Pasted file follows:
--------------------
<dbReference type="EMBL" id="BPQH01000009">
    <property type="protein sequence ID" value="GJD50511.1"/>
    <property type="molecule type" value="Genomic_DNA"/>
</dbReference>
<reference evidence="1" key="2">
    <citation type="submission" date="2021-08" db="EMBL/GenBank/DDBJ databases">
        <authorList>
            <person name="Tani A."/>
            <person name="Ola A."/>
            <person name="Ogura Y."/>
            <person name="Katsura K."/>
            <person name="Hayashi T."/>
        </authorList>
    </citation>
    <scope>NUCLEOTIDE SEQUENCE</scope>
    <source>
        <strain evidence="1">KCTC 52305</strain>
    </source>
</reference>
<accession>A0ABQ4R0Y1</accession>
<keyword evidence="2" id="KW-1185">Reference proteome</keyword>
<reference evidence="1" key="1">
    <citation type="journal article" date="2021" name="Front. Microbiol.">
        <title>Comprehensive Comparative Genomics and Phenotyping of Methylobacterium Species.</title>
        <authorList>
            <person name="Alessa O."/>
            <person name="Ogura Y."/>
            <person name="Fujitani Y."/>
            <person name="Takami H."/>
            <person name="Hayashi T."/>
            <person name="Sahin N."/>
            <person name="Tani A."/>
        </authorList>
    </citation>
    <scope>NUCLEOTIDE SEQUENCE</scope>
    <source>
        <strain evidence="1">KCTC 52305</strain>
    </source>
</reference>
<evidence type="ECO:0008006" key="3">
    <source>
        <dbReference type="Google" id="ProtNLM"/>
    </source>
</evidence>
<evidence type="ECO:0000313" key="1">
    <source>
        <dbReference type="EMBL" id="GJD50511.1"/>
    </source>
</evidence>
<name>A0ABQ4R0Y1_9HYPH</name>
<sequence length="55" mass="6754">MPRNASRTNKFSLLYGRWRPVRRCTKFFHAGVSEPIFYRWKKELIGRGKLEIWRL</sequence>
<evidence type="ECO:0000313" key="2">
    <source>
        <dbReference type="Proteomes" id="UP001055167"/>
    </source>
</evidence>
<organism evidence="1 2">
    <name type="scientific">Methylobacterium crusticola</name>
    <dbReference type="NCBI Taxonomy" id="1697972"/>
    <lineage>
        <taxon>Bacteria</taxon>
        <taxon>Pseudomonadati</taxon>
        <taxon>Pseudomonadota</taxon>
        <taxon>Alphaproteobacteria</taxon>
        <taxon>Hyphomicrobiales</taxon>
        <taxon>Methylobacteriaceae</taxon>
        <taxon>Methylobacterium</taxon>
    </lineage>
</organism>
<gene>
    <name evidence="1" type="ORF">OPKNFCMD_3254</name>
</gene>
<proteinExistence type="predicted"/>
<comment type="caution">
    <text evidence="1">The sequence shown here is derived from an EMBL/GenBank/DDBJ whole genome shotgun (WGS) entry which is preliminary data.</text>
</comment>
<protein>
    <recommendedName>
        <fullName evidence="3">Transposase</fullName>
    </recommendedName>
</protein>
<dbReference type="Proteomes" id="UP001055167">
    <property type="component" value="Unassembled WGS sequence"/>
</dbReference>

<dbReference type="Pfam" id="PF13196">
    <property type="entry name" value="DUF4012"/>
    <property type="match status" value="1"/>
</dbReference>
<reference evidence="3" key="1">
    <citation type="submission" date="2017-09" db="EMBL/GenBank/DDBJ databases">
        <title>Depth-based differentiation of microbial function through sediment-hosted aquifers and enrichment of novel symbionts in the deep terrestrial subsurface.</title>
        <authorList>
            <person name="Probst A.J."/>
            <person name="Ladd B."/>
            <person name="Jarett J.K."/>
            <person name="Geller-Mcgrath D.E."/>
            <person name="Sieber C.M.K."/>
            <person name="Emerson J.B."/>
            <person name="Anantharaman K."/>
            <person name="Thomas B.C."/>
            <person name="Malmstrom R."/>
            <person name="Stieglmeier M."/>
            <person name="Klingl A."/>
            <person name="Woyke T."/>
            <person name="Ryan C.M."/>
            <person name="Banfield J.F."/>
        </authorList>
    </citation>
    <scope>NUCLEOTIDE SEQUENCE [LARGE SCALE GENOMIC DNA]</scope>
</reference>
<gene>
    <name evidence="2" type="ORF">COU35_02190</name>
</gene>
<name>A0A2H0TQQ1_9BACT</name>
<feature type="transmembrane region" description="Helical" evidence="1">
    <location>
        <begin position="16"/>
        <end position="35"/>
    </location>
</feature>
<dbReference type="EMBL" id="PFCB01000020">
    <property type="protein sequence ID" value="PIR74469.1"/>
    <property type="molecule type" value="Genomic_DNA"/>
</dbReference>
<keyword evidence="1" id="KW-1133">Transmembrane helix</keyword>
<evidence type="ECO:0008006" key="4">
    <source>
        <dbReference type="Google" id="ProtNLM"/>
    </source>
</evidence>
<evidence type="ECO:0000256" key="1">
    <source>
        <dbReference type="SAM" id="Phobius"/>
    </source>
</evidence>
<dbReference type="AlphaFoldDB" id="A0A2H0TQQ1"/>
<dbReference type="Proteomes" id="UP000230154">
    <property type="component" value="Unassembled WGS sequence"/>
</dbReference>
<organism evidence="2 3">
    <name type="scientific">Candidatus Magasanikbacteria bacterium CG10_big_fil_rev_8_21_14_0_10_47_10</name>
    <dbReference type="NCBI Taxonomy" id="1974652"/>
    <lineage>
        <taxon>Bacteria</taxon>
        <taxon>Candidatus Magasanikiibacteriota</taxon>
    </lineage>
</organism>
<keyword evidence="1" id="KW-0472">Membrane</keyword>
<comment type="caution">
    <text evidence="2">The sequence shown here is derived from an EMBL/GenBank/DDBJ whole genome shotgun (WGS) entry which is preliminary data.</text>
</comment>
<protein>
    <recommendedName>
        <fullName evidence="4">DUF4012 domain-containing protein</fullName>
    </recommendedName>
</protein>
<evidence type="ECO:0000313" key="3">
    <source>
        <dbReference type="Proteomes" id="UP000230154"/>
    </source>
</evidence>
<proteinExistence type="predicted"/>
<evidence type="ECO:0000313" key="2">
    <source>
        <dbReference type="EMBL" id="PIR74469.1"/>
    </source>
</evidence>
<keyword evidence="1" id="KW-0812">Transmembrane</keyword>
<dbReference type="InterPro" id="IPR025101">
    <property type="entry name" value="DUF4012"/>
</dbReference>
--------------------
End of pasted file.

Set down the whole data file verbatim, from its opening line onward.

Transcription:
<dbReference type="EMBL" id="BPQH01000009">
    <property type="protein sequence ID" value="GJD50511.1"/>
    <property type="molecule type" value="Genomic_DNA"/>
</dbReference>
<reference evidence="1" key="2">
    <citation type="submission" date="2021-08" db="EMBL/GenBank/DDBJ databases">
        <authorList>
            <person name="Tani A."/>
            <person name="Ola A."/>
            <person name="Ogura Y."/>
            <person name="Katsura K."/>
            <person name="Hayashi T."/>
        </authorList>
    </citation>
    <scope>NUCLEOTIDE SEQUENCE</scope>
    <source>
        <strain evidence="1">KCTC 52305</strain>
    </source>
</reference>
<accession>A0ABQ4R0Y1</accession>
<keyword evidence="2" id="KW-1185">Reference proteome</keyword>
<reference evidence="1" key="1">
    <citation type="journal article" date="2021" name="Front. Microbiol.">
        <title>Comprehensive Comparative Genomics and Phenotyping of Methylobacterium Species.</title>
        <authorList>
            <person name="Alessa O."/>
            <person name="Ogura Y."/>
            <person name="Fujitani Y."/>
            <person name="Takami H."/>
            <person name="Hayashi T."/>
            <person name="Sahin N."/>
            <person name="Tani A."/>
        </authorList>
    </citation>
    <scope>NUCLEOTIDE SEQUENCE</scope>
    <source>
        <strain evidence="1">KCTC 52305</strain>
    </source>
</reference>
<evidence type="ECO:0008006" key="3">
    <source>
        <dbReference type="Google" id="ProtNLM"/>
    </source>
</evidence>
<evidence type="ECO:0000313" key="1">
    <source>
        <dbReference type="EMBL" id="GJD50511.1"/>
    </source>
</evidence>
<name>A0ABQ4R0Y1_9HYPH</name>
<sequence length="55" mass="6754">MPRNASRTNKFSLLYGRWRPVRRCTKFFHAGVSEPIFYRWKKELIGRGKLEIWRL</sequence>
<evidence type="ECO:0000313" key="2">
    <source>
        <dbReference type="Proteomes" id="UP001055167"/>
    </source>
</evidence>
<organism evidence="1 2">
    <name type="scientific">Methylobacterium crusticola</name>
    <dbReference type="NCBI Taxonomy" id="1697972"/>
    <lineage>
        <taxon>Bacteria</taxon>
        <taxon>Pseudomonadati</taxon>
        <taxon>Pseudomonadota</taxon>
        <taxon>Alphaproteobacteria</taxon>
        <taxon>Hyphomicrobiales</taxon>
        <taxon>Methylobacteriaceae</taxon>
        <taxon>Methylobacterium</taxon>
    </lineage>
</organism>
<gene>
    <name evidence="1" type="ORF">OPKNFCMD_3254</name>
</gene>
<proteinExistence type="predicted"/>
<comment type="caution">
    <text evidence="1">The sequence shown here is derived from an EMBL/GenBank/DDBJ whole genome shotgun (WGS) entry which is preliminary data.</text>
</comment>
<protein>
    <recommendedName>
        <fullName evidence="3">Transposase</fullName>
    </recommendedName>
</protein>
<dbReference type="Proteomes" id="UP001055167">
    <property type="component" value="Unassembled WGS sequence"/>
</dbReference>

<dbReference type="Pfam" id="PF13196">
    <property type="entry name" value="DUF4012"/>
    <property type="match status" value="1"/>
</dbReference>
<reference evidence="3" key="1">
    <citation type="submission" date="2017-09" db="EMBL/GenBank/DDBJ databases">
        <title>Depth-based differentiation of microbial function through sediment-hosted aquifers and enrichment of novel symbionts in the deep terrestrial subsurface.</title>
        <authorList>
            <person name="Probst A.J."/>
            <person name="Ladd B."/>
            <person name="Jarett J.K."/>
            <person name="Geller-Mcgrath D.E."/>
            <person name="Sieber C.M.K."/>
            <person name="Emerson J.B."/>
            <person name="Anantharaman K."/>
            <person name="Thomas B.C."/>
            <person name="Malmstrom R."/>
            <person name="Stieglmeier M."/>
            <person name="Klingl A."/>
            <person name="Woyke T."/>
            <person name="Ryan C.M."/>
            <person name="Banfield J.F."/>
        </authorList>
    </citation>
    <scope>NUCLEOTIDE SEQUENCE [LARGE SCALE GENOMIC DNA]</scope>
</reference>
<gene>
    <name evidence="2" type="ORF">COU35_02190</name>
</gene>
<name>A0A2H0TQQ1_9BACT</name>
<feature type="transmembrane region" description="Helical" evidence="1">
    <location>
        <begin position="16"/>
        <end position="35"/>
    </location>
</feature>
<dbReference type="EMBL" id="PFCB01000020">
    <property type="protein sequence ID" value="PIR74469.1"/>
    <property type="molecule type" value="Genomic_DNA"/>
</dbReference>
<keyword evidence="1" id="KW-1133">Transmembrane helix</keyword>
<evidence type="ECO:0008006" key="4">
    <source>
        <dbReference type="Google" id="ProtNLM"/>
    </source>
</evidence>
<evidence type="ECO:0000256" key="1">
    <source>
        <dbReference type="SAM" id="Phobius"/>
    </source>
</evidence>
<dbReference type="AlphaFoldDB" id="A0A2H0TQQ1"/>
<dbReference type="Proteomes" id="UP000230154">
    <property type="component" value="Unassembled WGS sequence"/>
</dbReference>
<organism evidence="2 3">
    <name type="scientific">Candidatus Magasanikbacteria bacterium CG10_big_fil_rev_8_21_14_0_10_47_10</name>
    <dbReference type="NCBI Taxonomy" id="1974652"/>
    <lineage>
        <taxon>Bacteria</taxon>
        <taxon>Candidatus Magasanikiibacteriota</taxon>
    </lineage>
</organism>
<keyword evidence="1" id="KW-0472">Membrane</keyword>
<comment type="caution">
    <text evidence="2">The sequence shown here is derived from an EMBL/GenBank/DDBJ whole genome shotgun (WGS) entry which is preliminary data.</text>
</comment>
<protein>
    <recommendedName>
        <fullName evidence="4">DUF4012 domain-containing protein</fullName>
    </recommendedName>
</protein>
<evidence type="ECO:0000313" key="3">
    <source>
        <dbReference type="Proteomes" id="UP000230154"/>
    </source>
</evidence>
<proteinExistence type="predicted"/>
<evidence type="ECO:0000313" key="2">
    <source>
        <dbReference type="EMBL" id="PIR74469.1"/>
    </source>
</evidence>
<keyword evidence="1" id="KW-0812">Transmembrane</keyword>
<dbReference type="InterPro" id="IPR025101">
    <property type="entry name" value="DUF4012"/>
</dbReference>